With the sunshine making some guest appearances and the days getting longer, you really can start to notice the garden coming back to life after the winter dormancy, with some of the first signs of spring showing their heads – the bulbs!
Snowdrops always start the season off and are now nearing the end of their flowering season. Always divide up now after flowering and water well after re-planting. Never buy as dried bulbs as the fail rate is phenomenal, always choose established plants or growing pot plants.
Crocus provide a vibrant rainbow of colours, from whites and blues through to oranges and yellows, great for also planting among the grass to give some early colour or at the front of a border, rockery, or even in some containers and window boxes.
The common sign of Spring is the flowers of the daffodils, edging the verges and hedgerows throughout the countryside and in the towns, they are unmissable. When planting in your garden, make sure to plant them at a depth of four to six inches. This way you can over-plant with summer bedding or other shallow rooting plants and the bulbs won’t be in the way.
In the wild they get fed by mother nature, falling leaves and rotting down debris all help to give them the nutrients to produce flowers. In the garden, to stop them flowering blind, feed them straight after flowering with tomato feed or use a pellet-based feed like Vitax Q4 as this is the time the bulb is swelling for next year, and don’t chop off the leaves until you can see brown die back from the ends. As my old taxi driver used to tell me, tie the old leaves in a knot to stop them looking too untidy!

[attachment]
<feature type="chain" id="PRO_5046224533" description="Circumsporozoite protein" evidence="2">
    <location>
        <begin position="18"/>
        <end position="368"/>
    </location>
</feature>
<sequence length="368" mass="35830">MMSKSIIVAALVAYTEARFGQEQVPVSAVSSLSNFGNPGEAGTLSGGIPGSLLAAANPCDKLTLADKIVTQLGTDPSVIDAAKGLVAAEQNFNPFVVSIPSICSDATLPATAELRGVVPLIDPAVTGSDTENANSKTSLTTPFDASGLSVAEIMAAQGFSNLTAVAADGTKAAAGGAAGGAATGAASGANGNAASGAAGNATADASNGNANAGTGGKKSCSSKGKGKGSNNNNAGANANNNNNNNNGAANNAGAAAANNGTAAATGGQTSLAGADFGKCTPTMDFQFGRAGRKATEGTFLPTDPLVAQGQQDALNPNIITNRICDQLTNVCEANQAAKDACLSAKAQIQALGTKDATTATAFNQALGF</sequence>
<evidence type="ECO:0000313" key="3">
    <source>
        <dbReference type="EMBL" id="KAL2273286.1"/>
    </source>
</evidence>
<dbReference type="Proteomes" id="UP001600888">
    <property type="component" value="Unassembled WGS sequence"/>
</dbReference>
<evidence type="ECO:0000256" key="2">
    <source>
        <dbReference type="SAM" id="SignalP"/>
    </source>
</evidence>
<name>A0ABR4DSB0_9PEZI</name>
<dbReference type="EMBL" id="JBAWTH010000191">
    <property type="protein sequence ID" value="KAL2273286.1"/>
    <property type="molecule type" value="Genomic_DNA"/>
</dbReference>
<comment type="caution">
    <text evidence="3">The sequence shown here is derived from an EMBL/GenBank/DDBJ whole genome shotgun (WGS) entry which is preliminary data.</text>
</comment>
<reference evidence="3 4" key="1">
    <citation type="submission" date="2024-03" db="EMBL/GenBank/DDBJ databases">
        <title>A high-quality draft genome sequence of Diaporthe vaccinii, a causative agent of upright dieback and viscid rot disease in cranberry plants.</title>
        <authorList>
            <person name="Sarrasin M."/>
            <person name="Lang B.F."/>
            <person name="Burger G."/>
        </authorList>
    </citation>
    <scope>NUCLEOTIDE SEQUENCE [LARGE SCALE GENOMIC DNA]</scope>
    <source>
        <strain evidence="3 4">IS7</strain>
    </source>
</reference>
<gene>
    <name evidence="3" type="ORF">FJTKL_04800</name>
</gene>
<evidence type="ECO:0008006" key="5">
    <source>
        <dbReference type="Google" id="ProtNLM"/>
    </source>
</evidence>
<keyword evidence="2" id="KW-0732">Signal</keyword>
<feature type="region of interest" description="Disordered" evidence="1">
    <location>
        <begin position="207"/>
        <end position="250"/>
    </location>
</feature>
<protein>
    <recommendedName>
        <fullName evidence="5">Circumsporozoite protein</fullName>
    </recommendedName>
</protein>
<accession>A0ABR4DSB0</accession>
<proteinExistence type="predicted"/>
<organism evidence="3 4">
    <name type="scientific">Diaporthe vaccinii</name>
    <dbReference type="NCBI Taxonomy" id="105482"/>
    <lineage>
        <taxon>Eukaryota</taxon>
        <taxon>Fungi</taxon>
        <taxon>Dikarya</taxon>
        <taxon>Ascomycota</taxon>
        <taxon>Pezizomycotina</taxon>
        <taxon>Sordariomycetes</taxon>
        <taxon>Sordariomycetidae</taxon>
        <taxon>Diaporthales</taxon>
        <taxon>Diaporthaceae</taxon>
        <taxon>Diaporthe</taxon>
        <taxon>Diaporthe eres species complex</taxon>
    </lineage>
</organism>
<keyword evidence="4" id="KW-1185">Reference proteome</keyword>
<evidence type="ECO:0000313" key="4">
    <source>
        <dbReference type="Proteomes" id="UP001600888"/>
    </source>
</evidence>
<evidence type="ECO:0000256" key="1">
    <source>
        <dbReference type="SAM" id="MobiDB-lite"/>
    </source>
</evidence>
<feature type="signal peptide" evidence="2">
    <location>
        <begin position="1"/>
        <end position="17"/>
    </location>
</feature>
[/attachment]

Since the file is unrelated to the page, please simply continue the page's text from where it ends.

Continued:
Tulips which flower a little later on really are beautiful, however not as easy to grow as a daffodil or hyacinth. Make sure to give them a freely draining soil in a sunny aspect, also plant to a depth of six inches as they like the depth, but with that depth it still must be well-drained ground to ensure success. Again, like daffodils, top up with feed after flowering to ensure yearon y-ear colour. All bulbs give colour in containers and then, after flowering, plant them out in the garden to give colour for next year!
Other bulbs include Scillas and Chionodoxa, with their well-known striking blue flowers, but also available in other colours, they make a great addition to tubs and rockeries. With it being so early on in the year, perennials and shrubs have had little time to grow and produce a show, whereas bulbs have the energy and colour to fill this gap, so throughout the garden bulbs play a big part in linking that colour throughout the year. So always spare a thought for making space to fit them.